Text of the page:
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Interview with Mokia Naputu

2018 Founder Jessey Jansen and Mokia Naputu
2018 Founder Jessey Jansen and Mokia Naputu

Intelligence without ambition is a bird without wings

Lets talk about ambition, that fierce feeling that can steer the wildest dreams into reality. The yearning desire to achieve a sharply molded objective spiked with enthusiasm for purpose. Maasai warrior, Mokia Naputu, thrusts himself forward in his goal of helping his people.

In the bustling cityscape of Arusha, Mokia introduced himself in 2018. A bright mind and passionate appetite for change, his budding determination and assertive nature beamed ideas.

Upon meeting, Mokia was a teaching assistant and student of Geography and Environment at the University of Dar Es Salaam. Captivated by VOM, he recognized synergy with our platform and his conversation exchange about the challenges in Maasailand. Hailing from the Simanjiro District in Northern Tanzania, he was raised in a family of 22 members including his (late) father and his three wives and their children. His family amounts to 18 (10 girls and 8 boys) whereas 9 girls have been married at the age of 12-15 years old. He is the only child to attend school despite the desire of his siblings to attend as well.

Mokia, please share your education journey with our readers.

It is not because our parents reject education, or because the children are not bright or they don’t want to go to school; it is because by the time my sisters reached school age there were no schools in the village. The few children in the village that go to school, including one of my older sisters, had to walk 27km through the dangerous bush and hills daily to access a local primary school from the neighbor villages. The school had a capacity of only 80 students.

As result, my parents managed to establish a primary school under the tree at the village where I was able to enroll at the age of 8. The only teacher available had gone missing, so the school had to end. Then in 2000, the school reopened and I officially registered. Among 37 graduates, only 8 passed to secondary school where I was their best student. From secondary school to university I was the only one in the village making the list of 10 university degree holders from Simanjiro District by the year 2015.

I am now a masters student, undergraduate and postgraduate student with honors, and teaching assistant at the University of Dar es Salaam which has been named the most prestigious higher learning institution in the East African Region. My achievements allowed for an international sponsorship for learning at at the University of Winnipeg in Manitoba Canada where I spent a year studying. Why do you feel education is so important?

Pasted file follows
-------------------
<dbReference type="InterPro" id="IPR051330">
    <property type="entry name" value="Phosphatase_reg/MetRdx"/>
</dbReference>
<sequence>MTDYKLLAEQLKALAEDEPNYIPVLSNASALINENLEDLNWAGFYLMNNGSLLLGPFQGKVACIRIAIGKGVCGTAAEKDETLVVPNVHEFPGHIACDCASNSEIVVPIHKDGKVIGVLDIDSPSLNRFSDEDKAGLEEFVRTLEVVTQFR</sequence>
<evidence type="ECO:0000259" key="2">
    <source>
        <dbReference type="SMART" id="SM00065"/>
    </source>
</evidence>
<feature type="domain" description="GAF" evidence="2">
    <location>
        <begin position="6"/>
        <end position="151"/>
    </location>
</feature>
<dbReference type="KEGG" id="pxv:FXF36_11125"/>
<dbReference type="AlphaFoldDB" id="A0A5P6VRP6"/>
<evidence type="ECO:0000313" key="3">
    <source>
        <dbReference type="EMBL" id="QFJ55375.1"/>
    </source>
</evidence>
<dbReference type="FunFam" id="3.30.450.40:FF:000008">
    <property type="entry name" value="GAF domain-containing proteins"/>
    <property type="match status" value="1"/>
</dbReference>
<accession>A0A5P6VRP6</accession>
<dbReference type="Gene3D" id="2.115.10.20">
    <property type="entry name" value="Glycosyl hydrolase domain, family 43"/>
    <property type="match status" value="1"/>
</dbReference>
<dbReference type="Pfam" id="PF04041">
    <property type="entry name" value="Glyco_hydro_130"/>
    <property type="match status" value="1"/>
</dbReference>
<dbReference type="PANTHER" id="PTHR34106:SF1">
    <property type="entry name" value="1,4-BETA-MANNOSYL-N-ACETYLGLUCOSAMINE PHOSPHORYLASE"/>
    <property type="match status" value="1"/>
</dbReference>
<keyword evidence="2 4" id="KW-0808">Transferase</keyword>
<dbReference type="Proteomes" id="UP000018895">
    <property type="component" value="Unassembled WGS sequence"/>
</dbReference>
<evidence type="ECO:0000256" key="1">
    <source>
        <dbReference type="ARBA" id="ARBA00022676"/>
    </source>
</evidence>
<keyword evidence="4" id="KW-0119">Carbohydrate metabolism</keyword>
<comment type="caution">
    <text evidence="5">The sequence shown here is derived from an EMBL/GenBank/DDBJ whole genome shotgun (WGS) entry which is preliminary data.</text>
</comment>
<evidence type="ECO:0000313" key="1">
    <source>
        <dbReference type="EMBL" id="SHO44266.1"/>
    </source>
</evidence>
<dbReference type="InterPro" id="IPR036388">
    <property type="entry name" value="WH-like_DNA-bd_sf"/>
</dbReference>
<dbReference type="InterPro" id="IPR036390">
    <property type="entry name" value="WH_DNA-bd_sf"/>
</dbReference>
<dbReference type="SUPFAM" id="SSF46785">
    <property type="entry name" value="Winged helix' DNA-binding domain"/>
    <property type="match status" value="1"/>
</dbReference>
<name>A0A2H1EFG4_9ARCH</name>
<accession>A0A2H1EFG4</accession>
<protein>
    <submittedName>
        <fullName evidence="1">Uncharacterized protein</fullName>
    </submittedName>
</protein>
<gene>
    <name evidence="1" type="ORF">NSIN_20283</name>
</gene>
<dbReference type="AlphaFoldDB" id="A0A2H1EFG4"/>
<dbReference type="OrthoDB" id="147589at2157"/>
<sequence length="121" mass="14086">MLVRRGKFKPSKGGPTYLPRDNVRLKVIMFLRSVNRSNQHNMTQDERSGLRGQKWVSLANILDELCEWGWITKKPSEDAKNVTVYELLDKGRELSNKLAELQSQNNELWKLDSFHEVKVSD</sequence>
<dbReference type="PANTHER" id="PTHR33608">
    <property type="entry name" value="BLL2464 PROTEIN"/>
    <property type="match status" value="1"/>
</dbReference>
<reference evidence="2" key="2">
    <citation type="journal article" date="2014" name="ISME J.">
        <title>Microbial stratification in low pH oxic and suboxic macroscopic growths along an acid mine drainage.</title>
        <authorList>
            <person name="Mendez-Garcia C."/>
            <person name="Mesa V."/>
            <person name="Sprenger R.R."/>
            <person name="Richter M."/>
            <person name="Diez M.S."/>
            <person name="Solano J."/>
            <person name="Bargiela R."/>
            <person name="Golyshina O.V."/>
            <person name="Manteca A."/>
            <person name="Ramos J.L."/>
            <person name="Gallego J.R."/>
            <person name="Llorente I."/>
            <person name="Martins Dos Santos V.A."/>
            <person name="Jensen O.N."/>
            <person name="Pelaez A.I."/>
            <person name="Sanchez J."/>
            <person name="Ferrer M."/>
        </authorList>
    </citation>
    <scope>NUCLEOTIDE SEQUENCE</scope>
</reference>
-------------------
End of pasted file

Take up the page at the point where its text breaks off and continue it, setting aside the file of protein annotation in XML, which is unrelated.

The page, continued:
We as Maasai must educate and empower ourselves as every one of us is responsible for the decisions for our future. Time to act is now. We, both young and old, should face the challenges with an educated and consultative perspective before our ability to dream and change is crippled by outsiders.

I am the keeper of my family of 12 members, expected to provide for them with the basic needs following the death of our father in 2017. Education is important for me as it is the way I can serve my family and community. I hope to help others learn more about what it means to be Maasai and some of the issues we face.

Your journey of education is layered and diverse, do you feel that is part of the success for significant change?

My experience from bush classrooms to university setting to international sponsorship has taught me how to negotiate new environments. helping me to understand how interconnected the world is. Climate change is not a Maasailand issue, it is a global problem with symptoms affecting my people. Cultural cooperation and awareness is important for accomplishing large goals.

Where do you see your next five years?

I want to be a Professor at University of Dar Es Salaam so I am able to continue to influence and encourage the next generation of Maasai, help arm my people with intellectual tools.

2022 Update: Mokia Naputu Mollel, a Maasai from Simanjiro District in the northern part of Tanzania is now a Professor at the University of Dar Es Salaam. He uses Voice of Maasai platform to empower knowledge and teach others about Maasai culture and the issues they face.


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